Curious Wasp Specimen Leads Entomologist to Find a First for North America. (Entomology Today) http://bit.ly/2GkPAG6
Want an instant hedge? “Millennial gardening is not like 20th-century gardening. Patiently waiting for a seed to grow into a flower or tree is out. Instead, instant gratification is in. Everyone wants results … and yesterday is not soon enough!(Laidbackgardener.blog) http://bit.ly/2tFrUJR
No room for vegetables? Pot up your plants! Learn how from an OSU expert. (Kym Pokorny, OSU) http://bit.ly/2Io34Bp
Are you a garden photographer? Check out this beautiful botanical photographs from the international garden photographers of the year awards. http://bit.ly/2DkrBnl
Jigsaw puzzle configuration helps plant epidermal cells withstand high pressure. “Plant cells are under tremendous pressure. To prevent themselves from bursting, plants had to come up with something unique: According to scientists from the Max Planck Institute for Plant Breeding Research in Cologne, epidermal cells with an irregular shape can withstand their internal pressure better than round and other uniformly shaped cells.” (Max Planck Society, Physorg) http://bit.ly/2Il5u3P
Researchers study flower that catapults pollen. “Flowers are just about the last thing in nature you’d list as fast, but the mountain laurels’ filaments are an exception.” (Harvard, Physorg) http://bit.ly/2InLpda
Are we loving Monarch Butterflies to death? “…the efforts of a well-meaning public to bring monarch eggs and larvae indoors to raise to maturity, or to purchase large numbers of farmed monarchs for release into the wild, may be making life even more difficult for the beleaguered butterfly.” (Susan Brackney, Discover Magazine) http://bit.ly/2p8CHXn
More on Monarchs-Plan to save Monarchs’ backfires? A new paper shows that well-meaning gardeners might actually be endangering the butterflies’ iconic migration to Mexico. That’s because people have been planting the wrong species of milkweed, thereby increasing the odds of monarchs becoming infected with a crippling parasite. (Lizzie Wade, Science Magazine) http://bit.ly/24LtENr
As pollinating insects, bees get all the credit – but they don’t do all the work. A researcher from WSU, discovered that “about a third of the insects visiting and potentially helping pollinate these crops’ flowers were non-bee species, primarily flies. Of those, most were syrphid flies, also known as hover flies, many of which are bee mimics and do more than pollinate plants.” (Western IPM Center) http://bit.ly/2tIVpKK
Got weeds? Roll up your sleeves: Invasive weeds need persistence to control. Learn more from an OSU weed expert. (Kym Pokorny, OSU) http://bit.ly/2tJFR9A
Pictures Capture the Invisible Glow of Flowers. Ultraviolet light reveals alien-like colors and fairy sparkles in seemingly normal plants.(Austa Somvichian-Clausen, NationalGeographic.com) http://on.natgeo.com/2GVIOWk
Winter Gardening Activities for Children. “Indoor gardening activities can help children learn basic plant science while having fun.” (Pamela T. Hubbard, Master Gardener, Penn State University Extension) http://bit.ly/2HuLjiL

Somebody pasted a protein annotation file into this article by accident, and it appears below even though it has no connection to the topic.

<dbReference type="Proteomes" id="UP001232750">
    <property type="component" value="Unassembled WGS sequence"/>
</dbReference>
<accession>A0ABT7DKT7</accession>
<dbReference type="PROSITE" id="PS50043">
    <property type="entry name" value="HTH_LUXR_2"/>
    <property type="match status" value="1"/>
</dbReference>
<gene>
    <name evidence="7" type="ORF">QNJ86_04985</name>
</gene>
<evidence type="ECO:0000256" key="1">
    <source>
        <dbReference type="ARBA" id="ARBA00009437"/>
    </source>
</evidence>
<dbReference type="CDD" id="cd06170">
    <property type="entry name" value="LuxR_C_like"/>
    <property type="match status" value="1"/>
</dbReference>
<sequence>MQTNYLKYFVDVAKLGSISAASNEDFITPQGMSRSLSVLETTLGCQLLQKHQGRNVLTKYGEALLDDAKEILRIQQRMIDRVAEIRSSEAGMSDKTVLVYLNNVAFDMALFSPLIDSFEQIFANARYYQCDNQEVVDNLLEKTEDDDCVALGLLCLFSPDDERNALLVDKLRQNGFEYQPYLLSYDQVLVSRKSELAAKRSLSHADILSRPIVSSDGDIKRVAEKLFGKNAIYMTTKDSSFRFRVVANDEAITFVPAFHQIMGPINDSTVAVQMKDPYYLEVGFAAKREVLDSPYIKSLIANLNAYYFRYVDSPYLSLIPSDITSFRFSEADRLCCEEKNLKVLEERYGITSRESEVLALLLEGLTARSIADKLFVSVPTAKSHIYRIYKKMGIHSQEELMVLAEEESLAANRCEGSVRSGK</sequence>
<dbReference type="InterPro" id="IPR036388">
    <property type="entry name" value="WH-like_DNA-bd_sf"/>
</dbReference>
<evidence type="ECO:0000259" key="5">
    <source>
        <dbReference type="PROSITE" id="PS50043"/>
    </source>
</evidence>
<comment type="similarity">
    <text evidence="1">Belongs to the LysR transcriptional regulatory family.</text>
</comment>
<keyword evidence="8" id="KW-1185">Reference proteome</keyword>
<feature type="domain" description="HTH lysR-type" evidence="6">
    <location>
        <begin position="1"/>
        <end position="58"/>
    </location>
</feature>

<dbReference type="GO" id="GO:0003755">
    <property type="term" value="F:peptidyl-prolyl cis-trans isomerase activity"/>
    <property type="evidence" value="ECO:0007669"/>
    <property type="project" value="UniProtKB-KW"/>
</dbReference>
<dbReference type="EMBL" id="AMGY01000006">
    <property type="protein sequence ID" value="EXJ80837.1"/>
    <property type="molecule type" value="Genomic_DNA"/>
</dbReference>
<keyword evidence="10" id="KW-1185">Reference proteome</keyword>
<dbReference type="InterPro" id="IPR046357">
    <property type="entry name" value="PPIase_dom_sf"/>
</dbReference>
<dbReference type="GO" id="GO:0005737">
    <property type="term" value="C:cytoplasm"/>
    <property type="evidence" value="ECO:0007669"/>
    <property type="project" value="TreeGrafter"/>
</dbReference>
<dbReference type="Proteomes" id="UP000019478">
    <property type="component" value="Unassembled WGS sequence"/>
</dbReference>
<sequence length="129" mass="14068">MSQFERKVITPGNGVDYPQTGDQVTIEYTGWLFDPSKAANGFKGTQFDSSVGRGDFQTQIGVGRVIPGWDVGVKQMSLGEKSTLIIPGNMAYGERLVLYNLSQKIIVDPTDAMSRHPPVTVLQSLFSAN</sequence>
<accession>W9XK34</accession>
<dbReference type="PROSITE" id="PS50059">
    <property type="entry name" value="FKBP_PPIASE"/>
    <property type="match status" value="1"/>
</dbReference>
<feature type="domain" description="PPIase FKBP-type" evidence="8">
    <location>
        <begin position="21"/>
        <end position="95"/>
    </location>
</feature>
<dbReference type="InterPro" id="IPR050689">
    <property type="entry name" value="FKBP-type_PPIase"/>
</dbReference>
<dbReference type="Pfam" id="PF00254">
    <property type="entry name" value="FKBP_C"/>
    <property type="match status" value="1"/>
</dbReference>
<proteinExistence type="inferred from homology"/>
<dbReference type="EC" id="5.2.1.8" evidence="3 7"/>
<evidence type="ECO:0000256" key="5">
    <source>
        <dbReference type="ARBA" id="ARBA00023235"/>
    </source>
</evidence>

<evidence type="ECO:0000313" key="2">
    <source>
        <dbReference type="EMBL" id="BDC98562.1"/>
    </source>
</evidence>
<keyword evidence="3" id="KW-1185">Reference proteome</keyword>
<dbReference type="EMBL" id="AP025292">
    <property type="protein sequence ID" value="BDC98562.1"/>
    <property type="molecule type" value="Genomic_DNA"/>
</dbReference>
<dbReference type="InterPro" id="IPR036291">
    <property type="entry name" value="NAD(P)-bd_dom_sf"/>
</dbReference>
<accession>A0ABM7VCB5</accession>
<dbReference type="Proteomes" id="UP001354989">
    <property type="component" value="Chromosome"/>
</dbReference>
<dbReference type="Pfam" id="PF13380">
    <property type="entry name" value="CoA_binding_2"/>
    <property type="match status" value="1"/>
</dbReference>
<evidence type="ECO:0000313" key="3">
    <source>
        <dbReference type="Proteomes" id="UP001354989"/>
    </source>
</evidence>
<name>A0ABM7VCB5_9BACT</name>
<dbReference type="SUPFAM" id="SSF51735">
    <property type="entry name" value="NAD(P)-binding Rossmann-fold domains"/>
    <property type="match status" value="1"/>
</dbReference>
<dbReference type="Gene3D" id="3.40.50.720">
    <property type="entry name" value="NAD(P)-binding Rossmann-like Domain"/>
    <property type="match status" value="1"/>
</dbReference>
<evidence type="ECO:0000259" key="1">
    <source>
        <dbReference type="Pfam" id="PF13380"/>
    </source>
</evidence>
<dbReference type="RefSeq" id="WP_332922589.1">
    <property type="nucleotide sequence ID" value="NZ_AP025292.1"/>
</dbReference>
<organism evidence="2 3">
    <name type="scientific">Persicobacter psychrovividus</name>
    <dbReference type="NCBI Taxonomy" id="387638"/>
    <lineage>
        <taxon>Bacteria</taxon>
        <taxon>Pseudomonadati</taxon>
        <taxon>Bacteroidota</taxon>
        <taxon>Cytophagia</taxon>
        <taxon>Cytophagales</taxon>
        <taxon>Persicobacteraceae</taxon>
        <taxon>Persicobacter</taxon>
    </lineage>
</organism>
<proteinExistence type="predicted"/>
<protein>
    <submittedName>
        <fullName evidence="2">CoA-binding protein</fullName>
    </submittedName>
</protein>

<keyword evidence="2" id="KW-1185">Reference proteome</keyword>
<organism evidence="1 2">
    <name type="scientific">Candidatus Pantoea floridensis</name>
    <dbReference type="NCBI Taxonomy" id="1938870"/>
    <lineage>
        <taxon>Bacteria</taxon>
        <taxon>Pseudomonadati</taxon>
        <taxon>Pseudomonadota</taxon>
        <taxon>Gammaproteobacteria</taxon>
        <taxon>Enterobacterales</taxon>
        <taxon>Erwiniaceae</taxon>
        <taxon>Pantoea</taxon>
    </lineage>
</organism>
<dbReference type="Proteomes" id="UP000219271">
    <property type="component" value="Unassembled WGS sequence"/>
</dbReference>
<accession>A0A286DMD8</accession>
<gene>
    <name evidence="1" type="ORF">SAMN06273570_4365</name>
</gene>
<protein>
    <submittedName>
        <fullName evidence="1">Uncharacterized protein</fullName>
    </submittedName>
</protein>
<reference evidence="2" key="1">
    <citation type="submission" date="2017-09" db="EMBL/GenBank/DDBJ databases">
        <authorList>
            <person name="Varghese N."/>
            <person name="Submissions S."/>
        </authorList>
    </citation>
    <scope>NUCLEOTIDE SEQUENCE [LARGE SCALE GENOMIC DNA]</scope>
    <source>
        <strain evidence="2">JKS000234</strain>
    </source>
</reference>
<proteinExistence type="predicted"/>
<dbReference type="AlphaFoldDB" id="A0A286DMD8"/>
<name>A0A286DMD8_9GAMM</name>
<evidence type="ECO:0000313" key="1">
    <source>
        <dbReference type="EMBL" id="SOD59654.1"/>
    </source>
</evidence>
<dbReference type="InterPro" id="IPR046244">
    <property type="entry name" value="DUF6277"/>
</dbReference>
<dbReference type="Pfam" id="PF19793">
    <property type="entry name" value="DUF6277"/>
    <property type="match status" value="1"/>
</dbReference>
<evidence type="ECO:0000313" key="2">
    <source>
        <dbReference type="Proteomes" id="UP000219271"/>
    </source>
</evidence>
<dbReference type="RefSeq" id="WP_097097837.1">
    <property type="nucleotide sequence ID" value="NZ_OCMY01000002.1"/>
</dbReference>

Hairy potatoes, a trait found in a wild potato, may make growing garden potatoes a lot easier. (Laidback gardener blog) http://bit.ly/2tHaa0E
Got mosquitoes? A new study conducted near Tucson, AZ, reports that, in particular, flower pots and saucers underneath them hosted disproportionately more larval mosquitoes than other types of containers. (John P. Roche, Entomology.today.org) http://bit.ly/2HsfRl1
GMOs in the news: According to a study looking at 21 years of data on genetically modified crops (GMOs) in the US has found that not only can they increase crop yields, but they can also be good for you. (Iflscience.com) http://bit.ly/2p3c3zY
Are algae plants? (Indefenseofplants.com) http://bit.ly/2EIzCbb
Are you interested in planting natives? Here is an informative read (Becca Rodomsky-Bish, Yardmap.org) http://bit.ly/2p5Er4B
Plants are given a new family tree- “A new genealogy of plant evolution, led by researchers at the University of Bristol, shows that the first plants to conquer land were a complex species, challenging long-held assumptions about plant evolution.”(University of Bristol, Phys.org) http://bit.ly/2FD6LBH
Do you like caterpillars? Check out these great photos and videos of caterpillars up-close and personal! (Samuel Jaffe, Biographic.com) http://bit.ly/2E0TGRk
EPA settles with Amazon for distributions of illegal pesticides. (Hortidaily.com) http://bit.ly/2FzNXTO
Scientists suggest way to predict the behavior of invasive weeds. “Is it possible to predict which nonnative plant species will become invasive weeds and when? According to research featured in the journal Invasive Plant Science and Management, the answer is “hopefully yes.” And those predictions can lead to more effective and cost-efficient weed management.” (Cambridge University Press, Sciencedaily.com) http://bit.ly/2BYnvow
Starting Seeds with Success: Best Practices. (John.com) http://bit.ly/2p4ZdBd
The Not-So-Puzzling History of the Monkey Puzzle Tree (The treeographer.com) http://bit.ly/2IkUfID
Have you found bugs in your paprika? (Kristen Alken, Huffingtonpost.com) http://bit.ly/2IjKN8k
Where have all the entomologists gone? Fewer Scientists Are Studying Insects. Learn how this will impact you. (Alexandria Sifferlin, Timinc.net) http://bit.ly/2p9pOwf
Watch this interesting broadcast about the Oregon Silverspot Butterlfy and the Western Bog Lilly. The Lloyd brothers have spent the last 70 years exploring the overlooked giant of the Washington Cascades-the Oregon Silverspot. Also learn about their search for a rare, but beautiful Western Bog Lily in the bogs of southern Oregon. (OPB.org)
Learn about the status of Spring! The USA-NPN is tracking the start of the spring season across the country using models called the Spring Leaf and Bloom Indices. (National Phenology Network) http://bit.ly/199srno
Did you ever wonder how ‘Air plants’ drink? (Indefenseofplants.com) http://bit.ly/2tK63kC
When Hummingbirds visit, this flower pops open like a Jack-in-the-Box. (Elizabeth Preston, DIscovermagazine.com) http://bit.ly/2FM0836